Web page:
August 8, 2007

Is 'Lobbyist' a dirty word?

Gee, to hear John Edwards and Barack Obama talk, all lobbyists should be painted with the same broad brush. (Isn't this what the right wing does to us?) When Hillary Clinton defended taking lobbyists money, she said that many lobbyists represent people like you and me. And you know what? It's true. There are lobbyists for autistic children, seniors, the disabled, union workers, women, and on and on. Thomas Edsall over at The Huffington Post in his article "Who Is The Purest of Them All?" sheds a little more light on this controversy and takes a closer look at who Obama and Edwards get their donations from. They may not get them from "Washington lobbyists" but they get plenty of high dollars from industry bigwigs and have their own ties to lobbyists.

Edwards and Obama may not be taking contributions from federally registered lobbyists, but that does not mean that their money is as pure as they'd like us to believe.

Edwards' 2004 campaign manager, Nick Baldick, who is currently a senior adviser to the 2008 campaign, is a founder of the Washington lobbying firm Avenue Solutions, which includes among its clients Aetna, Northwest Airlines, the Healthcare Leadership Council, Medco, Travelers Cos. Inc., and the Financial Services Roundtable.

Baldick left the firm in 2006 to found Hilltop Public Solutions which, according to its website, has "managed winning campaigns for clients that have included the nation's largest financial services firm, one of the nation's largest airlines, a major fast food retailer, the world's largest healthcare provider, and numerous additional industry leaders." It generally performs these services at a state level and is not federally registered.

At least three staffers on the Obama campaign were registered as federal lobbyists, although two worked for such pro-Democratic clients as the United Food and Commercial Workers Union and the Environmental Defense Fund. The third, Emmett Beliveau, worked at Patton Boggs LLP, which includes among its clients Giner Electrochemical Systems, the Offshore Marine Service Association, ABT Associates, and Preferred Communications Systems.

In addition, the campaign web site reports that Edwards has received $6.5 million from lawyers, many of them trial lawyers; $668,590 from employees in the investment banking industry; $254,297 from officials of the health care industry and $218,290 from operators of hedge funds.

Obama has been no slouch in this territory, according to Opensecrets. Employees of investment banking firms gave him $3.2 million; real estate companies $1.3 million; health companies, $701,993; and hedge funds $652,105.

Clinton's contributions fit much the same pattern.

Edsall ends with this:
The reality is that CEOs, managers and officers of companies with large stakes in public policy are major sources of campaign contributions. Except for mega-rich self-funders like Steve Forbes and Ross Perot, every serious contender for the nomination has tapped into the same general universe of donors.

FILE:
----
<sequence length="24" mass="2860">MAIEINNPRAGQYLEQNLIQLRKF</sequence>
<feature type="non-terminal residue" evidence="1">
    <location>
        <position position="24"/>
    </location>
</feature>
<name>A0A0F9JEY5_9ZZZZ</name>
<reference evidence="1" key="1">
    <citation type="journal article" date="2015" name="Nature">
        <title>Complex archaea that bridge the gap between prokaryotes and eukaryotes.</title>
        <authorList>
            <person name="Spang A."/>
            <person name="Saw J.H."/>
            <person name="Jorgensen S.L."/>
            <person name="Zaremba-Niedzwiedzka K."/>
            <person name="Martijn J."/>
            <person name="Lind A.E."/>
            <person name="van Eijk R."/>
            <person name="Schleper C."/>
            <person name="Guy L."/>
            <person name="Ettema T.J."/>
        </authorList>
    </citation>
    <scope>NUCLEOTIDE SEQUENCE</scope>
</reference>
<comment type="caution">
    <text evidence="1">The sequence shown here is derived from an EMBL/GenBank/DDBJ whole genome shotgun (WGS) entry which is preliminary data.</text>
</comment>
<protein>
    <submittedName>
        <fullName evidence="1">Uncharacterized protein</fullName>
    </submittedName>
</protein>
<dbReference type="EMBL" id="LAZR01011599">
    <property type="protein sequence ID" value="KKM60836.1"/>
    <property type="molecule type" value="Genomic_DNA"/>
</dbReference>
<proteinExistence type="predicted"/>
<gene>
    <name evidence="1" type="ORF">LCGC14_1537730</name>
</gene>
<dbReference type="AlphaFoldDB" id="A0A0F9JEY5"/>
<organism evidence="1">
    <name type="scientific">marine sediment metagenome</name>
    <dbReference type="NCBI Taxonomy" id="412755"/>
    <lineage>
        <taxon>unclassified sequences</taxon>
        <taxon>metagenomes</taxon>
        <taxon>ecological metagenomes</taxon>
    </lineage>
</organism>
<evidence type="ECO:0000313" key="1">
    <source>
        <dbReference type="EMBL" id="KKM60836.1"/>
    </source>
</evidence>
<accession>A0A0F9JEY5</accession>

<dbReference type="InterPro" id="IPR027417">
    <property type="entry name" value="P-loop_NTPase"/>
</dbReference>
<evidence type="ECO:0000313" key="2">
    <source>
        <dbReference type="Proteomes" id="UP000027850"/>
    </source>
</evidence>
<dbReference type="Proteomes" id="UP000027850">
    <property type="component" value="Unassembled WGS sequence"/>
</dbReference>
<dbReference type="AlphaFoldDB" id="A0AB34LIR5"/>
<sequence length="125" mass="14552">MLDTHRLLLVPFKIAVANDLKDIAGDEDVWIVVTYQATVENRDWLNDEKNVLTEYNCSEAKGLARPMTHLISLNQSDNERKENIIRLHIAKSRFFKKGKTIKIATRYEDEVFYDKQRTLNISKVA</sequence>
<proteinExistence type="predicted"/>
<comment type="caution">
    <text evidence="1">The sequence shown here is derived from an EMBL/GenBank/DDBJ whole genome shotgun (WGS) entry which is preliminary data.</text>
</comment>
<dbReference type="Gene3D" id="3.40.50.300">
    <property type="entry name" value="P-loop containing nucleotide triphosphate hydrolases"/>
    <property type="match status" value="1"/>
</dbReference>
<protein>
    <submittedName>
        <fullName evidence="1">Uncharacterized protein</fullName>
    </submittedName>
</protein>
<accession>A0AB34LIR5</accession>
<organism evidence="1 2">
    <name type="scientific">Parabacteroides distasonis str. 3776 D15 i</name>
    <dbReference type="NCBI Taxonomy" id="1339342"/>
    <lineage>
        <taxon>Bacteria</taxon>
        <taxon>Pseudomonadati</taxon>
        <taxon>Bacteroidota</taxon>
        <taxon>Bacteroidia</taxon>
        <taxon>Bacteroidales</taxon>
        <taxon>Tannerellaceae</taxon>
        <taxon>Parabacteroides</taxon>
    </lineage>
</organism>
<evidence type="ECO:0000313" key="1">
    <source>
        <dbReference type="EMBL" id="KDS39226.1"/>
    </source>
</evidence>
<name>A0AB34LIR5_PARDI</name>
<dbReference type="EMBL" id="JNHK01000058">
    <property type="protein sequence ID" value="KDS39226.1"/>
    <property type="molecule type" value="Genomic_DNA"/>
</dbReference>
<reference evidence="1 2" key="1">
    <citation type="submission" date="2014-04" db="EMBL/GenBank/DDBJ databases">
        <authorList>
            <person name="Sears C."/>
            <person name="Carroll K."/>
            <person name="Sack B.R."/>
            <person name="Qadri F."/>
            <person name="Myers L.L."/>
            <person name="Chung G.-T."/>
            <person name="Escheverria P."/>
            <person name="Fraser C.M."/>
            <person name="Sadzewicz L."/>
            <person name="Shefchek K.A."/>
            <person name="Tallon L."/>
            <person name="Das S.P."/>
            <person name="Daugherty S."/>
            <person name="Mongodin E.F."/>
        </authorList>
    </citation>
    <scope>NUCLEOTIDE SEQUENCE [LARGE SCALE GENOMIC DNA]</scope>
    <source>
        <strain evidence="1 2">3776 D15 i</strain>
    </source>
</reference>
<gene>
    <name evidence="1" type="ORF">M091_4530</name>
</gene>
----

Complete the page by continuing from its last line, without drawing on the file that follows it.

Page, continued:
At the Kos debate, a number of the candidates, including Clinton, agreed that the only way to resolve the issue of special interests and campaign contributions is public financing of campaigns.
So Hillary's challenge to us to look at her record vs her donors is really important . And it's just as important to do the same with every other candidate.


Anonymous said...

I don't have enough time to go into this at the moment but we both know that lobbyist for the working class do not have the same clout as lobbyists from the GOLD MINING INDUSTRY and the ENERGY INDUSTRY, for example.

BTW, thanks for posting the caucus info. It was a little bit helpful. However, still, we don't know where the State Dems are going to get the counting "machines". The Repugs are getting them from Clark County. Considering Rory Reid is on the Clark County commission, one has to wonder if that is what the Dems will do too. There are plenty of those machines down there.

Desert Beacon said...

I'm not sure if the NV legislature is still doing this, but once upon a time there were two kinds of lobbyist badges in Carson City. Blue on white for the non-paid public interest lobbyists, and white on blue for paid special interest lobbyists. Members of the biennial circus claimed it made the sharks easier to spot in the water -- rather like a noticeable fin. As for Harvey Whittemore, no badge was/is necessary.

Public financing of elections is part of the answer, but no panacea. Lobbying will still be part of the process be it from General Motors or the UAW, General Dynamics or Common Cause. Something we can all do for the moment is find a public interest lobby which which we are in agreement and support it.

cls said...

Thanks to both of your for your comments.

NMR: I am still dogging the NSDP for an answer to your questions.

DB: I like the idea of the colored badges!

Diana Smith said...

I would recommend the book Hillary,Inc. You can also go to and archive May 30 for the interview of the man who wrote this book. Also The Nation magazine cover story with Hillary and staff represented about a month ago is telling. Time to wake up people and find out who is hired by these democratic candidates. Just because they have millions does not mean the people have sold their vote and don't know what is behind it all. There still is no power like the power of the people.